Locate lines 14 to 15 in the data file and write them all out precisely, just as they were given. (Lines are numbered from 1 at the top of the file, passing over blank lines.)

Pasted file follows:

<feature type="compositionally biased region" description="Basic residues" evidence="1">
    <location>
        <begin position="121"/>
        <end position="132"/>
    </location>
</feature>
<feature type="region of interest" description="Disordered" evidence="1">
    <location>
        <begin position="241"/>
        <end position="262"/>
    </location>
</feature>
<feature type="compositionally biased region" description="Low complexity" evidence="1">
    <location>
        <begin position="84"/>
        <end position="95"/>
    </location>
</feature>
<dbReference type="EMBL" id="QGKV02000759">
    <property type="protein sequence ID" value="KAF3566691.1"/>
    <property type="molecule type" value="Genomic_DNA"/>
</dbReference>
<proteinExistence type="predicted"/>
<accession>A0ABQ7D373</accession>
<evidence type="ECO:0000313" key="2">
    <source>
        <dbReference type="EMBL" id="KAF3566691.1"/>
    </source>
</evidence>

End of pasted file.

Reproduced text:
    <location>
        <begin position="84"/>